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Submitted by: Jim Tanner

Pachypodium are members of the Apocynaceae or Periwinkle family, and are most closely related to Adenium, and more distantly to Oleander and Plumeria. Pachypodium are native to only Southern Africa and Madagascar. There are more Madagascan species then there are African, due to the geography of the island of Madagascar, with isolated regions that encourage the development of populations of plants, animals and insects unique and isolated from others of the same genus. New species are still being discovered as botanists explore the more remote and isolated regions of Madagascar.

The Madagascan species are easy to grow, with the sole difficulty being their sensitivity to cold and wet. If they are protected, either by being brought indoors during the winter, or protected from rain and cold in a cold frame, or even a garage, they will survive and grow quickly. African species are generally easier, and are more tolerant of cold and wet.

The standard method of propagation of both the Madagascan or African species is from seed. Seeds are simply placed on good wet potting soil, and germination generally occurs within a week. Seeds should be sown in the spring to mid summer, however the seeds are generally not long lived, (germination drops off in the second or third year) and good results can be obtained nearly any time of year except mid winter. Protection from direct sun is necessary until the first few leaf pairs have formed, and then gradual movement into strong light, with an increase in feeding and water will bring quick and strong growth. Pinching of growing tips in young seedlings encourages the formation of side branches, a more interesting trunk and quicker growth.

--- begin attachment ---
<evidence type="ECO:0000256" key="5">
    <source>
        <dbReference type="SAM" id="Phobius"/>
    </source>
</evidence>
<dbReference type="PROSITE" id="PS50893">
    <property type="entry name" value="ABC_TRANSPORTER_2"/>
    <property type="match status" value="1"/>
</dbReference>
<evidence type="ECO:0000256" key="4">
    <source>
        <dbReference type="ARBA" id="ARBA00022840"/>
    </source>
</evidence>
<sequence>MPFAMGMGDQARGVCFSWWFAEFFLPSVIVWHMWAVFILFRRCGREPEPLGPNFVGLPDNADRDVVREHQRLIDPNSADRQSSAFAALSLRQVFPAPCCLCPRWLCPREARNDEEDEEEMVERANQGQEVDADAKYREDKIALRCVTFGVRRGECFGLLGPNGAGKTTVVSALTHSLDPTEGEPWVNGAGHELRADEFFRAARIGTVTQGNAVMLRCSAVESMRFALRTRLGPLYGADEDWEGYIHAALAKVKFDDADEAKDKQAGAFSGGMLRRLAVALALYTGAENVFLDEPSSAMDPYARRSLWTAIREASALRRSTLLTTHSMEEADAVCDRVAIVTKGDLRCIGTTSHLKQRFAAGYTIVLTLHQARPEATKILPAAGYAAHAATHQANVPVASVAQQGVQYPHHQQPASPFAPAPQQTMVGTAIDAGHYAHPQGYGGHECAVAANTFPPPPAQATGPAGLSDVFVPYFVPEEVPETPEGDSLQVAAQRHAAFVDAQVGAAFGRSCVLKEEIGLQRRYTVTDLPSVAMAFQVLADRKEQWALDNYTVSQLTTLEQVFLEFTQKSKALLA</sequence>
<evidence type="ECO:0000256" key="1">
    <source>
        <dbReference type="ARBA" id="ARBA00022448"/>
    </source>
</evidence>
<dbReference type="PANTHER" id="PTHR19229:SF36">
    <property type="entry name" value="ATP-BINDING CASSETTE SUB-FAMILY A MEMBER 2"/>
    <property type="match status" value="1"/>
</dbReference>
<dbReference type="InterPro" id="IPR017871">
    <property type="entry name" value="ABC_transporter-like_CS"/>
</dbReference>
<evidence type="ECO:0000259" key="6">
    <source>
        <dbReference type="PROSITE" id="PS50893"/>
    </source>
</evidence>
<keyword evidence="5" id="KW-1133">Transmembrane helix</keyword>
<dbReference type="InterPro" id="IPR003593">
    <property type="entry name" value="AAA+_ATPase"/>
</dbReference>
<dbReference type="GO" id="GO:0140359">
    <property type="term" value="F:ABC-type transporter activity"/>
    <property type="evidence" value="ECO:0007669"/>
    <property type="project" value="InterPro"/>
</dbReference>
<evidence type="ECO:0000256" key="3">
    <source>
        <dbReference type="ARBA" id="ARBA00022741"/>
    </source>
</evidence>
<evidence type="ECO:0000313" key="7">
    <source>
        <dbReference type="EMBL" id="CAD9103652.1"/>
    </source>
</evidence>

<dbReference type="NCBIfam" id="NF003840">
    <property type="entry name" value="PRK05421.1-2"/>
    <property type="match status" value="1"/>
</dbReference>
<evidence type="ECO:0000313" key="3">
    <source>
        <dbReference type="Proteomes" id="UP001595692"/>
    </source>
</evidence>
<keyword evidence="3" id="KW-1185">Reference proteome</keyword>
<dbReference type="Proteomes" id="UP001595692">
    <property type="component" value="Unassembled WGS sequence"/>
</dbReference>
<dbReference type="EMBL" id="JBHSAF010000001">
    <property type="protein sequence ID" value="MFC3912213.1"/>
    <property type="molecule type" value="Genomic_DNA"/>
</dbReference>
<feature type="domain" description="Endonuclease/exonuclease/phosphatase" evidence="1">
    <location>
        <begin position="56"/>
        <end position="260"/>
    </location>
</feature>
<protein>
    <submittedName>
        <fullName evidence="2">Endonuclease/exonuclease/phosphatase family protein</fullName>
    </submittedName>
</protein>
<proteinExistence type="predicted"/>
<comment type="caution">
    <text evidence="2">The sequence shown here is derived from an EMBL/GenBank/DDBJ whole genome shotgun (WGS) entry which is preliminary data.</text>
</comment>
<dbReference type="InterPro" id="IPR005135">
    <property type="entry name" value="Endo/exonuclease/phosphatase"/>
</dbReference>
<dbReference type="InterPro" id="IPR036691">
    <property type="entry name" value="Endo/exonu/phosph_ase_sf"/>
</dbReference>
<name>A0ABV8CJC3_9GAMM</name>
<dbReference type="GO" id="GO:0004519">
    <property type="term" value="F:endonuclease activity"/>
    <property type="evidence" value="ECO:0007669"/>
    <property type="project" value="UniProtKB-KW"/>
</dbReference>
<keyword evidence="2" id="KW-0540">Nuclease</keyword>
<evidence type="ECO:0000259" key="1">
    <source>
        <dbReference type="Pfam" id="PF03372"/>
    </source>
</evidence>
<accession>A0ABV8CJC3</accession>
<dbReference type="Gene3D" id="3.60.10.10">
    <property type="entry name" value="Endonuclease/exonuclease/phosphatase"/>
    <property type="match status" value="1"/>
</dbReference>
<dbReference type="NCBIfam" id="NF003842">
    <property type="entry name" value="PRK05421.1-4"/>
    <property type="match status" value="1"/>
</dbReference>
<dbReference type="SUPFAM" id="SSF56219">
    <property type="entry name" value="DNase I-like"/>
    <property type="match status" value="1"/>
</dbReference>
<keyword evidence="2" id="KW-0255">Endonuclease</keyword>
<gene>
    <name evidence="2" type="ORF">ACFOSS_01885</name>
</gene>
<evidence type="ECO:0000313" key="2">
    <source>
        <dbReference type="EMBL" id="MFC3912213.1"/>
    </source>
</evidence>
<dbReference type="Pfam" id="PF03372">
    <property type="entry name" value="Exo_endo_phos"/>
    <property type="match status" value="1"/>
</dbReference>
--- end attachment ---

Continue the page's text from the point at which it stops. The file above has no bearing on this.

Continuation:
All Pachypodiums are worth growing, and since there are not really that many species, and seedling plants are relatively cheap, a complete collection is within the resources of most.

Tom Glavich

LATIN LOOKUP – Loquerisne Latine (Do you speak Latin)?

The meanings of latin plant names on this page – from

  • baronii [bar-oh-nee-eye]
    Named for Reverend Baron, an early 20th century English missionary in South Africa.
  • bispinosum [by-spin-OH-sum]
  • brevicaule [brev-ee-KAW-lee, brev-ee-KAW-lay]
    Short stem.
  • densiflorum [den-see-FLOR-um]
    Densely flowered.
  • Lamerei [la-MER-ee-eye]
    named after La Mere.
  • namaquanum [na-MAWK-wan-um]
    Of or from the Namaqualand region (South Africa).
  • Pachypodium [pak-uh-PO-dee-um]
    Thick foot.
  • saundersii [son-DER-see-eye]
    Named for the botanist who discovered it in South Africa in the late 1800s.
  • succulentum [suk-yoo-LEN-tum]
    Succulent, fleshy.
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